Friday, January 28, 2022

Asian Shares Fall as Investors Weigh Economic Risks omicron | AP News

TOKYO (AP) – Asian stocks were mostly down on Tuesday as investors cautiously weighed in on the damage the new omicron coronavirus could wreak on the global economy.

South Korean Kospi became the leader in regional losses, falling 2.4% to 2,839.01.

Japanese benchmark Nikkei 225 lost its previous gain and fell 1.6% to 27,821.76 amid pessimism over the omicron option. Australia’s S & P / ASX 200 added 0.2% to 7,256.00. The Hong Kong Hang Seng fell 1.7% to 23,439.91, while the Shanghai Composite was almost flat at 3,563.89.

The 10-year Treasury yield fell to 1.46% from 1.51% on Monday night. It tends to rise and fall based on expectations for the strength of the US economy and inflation.

Some analysts believe that a severe economic downturn like last year is likely to be averted as many people have been vaccinated. But they also believe that a return to pre-pandemic levels of economic activity, especially in tourism, has been sharply delayed.

“Sentiment may hinge on a positive handover from Wall Street overnight, but with a slower pace of vaccinations and more limited health care in the region, the uncertainty surrounding a new omicron option could presumably lead to higher economic risks for the region as it moves on to further discovery, ”said Yeap Jun Rong, IG’s market strategist in Singapore, about omicron’s impact on Asia.

Vaccination rates vary by country in the region: around 77% in Japan, 50% in Vietnam, and 35% in Indonesia. In Asia, a variant of the omicron has been discovered in Australia, Japan and Hong Kong, and the region is gearing up for more cases. It is unclear how effective existing vaccines against the new variant might be.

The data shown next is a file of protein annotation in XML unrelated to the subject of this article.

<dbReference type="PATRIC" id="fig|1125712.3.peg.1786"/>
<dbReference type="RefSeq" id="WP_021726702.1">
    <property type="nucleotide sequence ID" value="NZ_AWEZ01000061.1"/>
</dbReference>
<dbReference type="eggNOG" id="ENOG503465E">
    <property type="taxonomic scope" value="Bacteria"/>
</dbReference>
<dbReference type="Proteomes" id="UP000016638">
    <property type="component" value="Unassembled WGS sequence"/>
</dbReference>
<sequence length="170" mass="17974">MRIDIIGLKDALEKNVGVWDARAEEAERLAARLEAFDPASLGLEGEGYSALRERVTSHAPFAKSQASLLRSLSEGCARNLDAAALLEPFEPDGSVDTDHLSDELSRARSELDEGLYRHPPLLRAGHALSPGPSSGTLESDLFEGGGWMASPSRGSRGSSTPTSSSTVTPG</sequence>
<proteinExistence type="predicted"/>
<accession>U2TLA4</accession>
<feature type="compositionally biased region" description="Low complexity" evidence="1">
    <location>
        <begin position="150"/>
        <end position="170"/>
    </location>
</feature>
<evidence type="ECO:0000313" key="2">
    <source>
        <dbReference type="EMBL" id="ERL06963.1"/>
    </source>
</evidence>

On Wall Street, the S&P 500 rose 1.3% to 4,655.27, recovering more than half of its decline on Friday, the worst since February. Bond yields and crude oil have also recovered chunks of what they had lost in the harsh reaction of traders to flee to safety and out of risky investments.

The Nasdaq added 1.9% to 15,782.83. The Russell 2000 Small Business Index fell 0.2% to 2,241.98.

The Dow Jones Industrial Average fluctuated between profit and loss, climbing 0.7% to 35,135.94.

The VIX, which measures how worried investors are about the upcoming fall in the S&P 500, has dropped significantly. But this is not all that was before the omicron.

But while the market has stabilized, omicron increases the risk to the global economy, which is already grappling with paralyzing uncertainty. This option appears to be spreading more easily, with countries around the world erecting travel obstacles in hopes of stopping it.

Travel bans, including decisions by Japan and Israel to ban foreign visitors, threaten to undermine global business. Already constrained by bottlenecks, global supply chains could be further constrained if outbreaks shut down factories, ports and warehouses.

Transportation problems could drive up prices, exacerbating inflationary pressures. In response, the world’s central banks could raise interest rates and jeopardize recovery from a short but intense coronavirus-related recession last year.

Aside from waiting for new clues about what economic damage the omicron will ultimately do, the market has several milestones this week that could affect prices. The headliner is likely to be Friday’s employment report, in which economists expect an increase in the number of employers’ employees in November.

The US economic recovery lost much momentum when it hit the highly contagious Delta variant in the summer. Economic growth slowed to 2.1% pa from July to September from 6.7% from April to June.

However, more Americans are now being vaccinated and the economy has shown resilience, recovering from the summer recession.

Of course, the only way to know which scenario will eventually happen is to wait to see it through. And this uncertainty, meanwhile, could lead to new up and down fluctuations in the stock market, which is up more than 24% this year and set a record as recently as November 18.

In energy trading, US benchmark crude fell 3%, or $ 2.10, to $ 67.85 a barrel. On Monday, it rose $ 1.80 to $ 69.95 a barrel. Brent crude, the international standard, fell $ 2.52 to $ 70.70 a barrel.

In foreign exchange trading, the US dollar fell to 113.09 Japanese yen from 113.56 yen. The euro rose to $ 1.1326 from $ 1.1291.

Nation World News Desk
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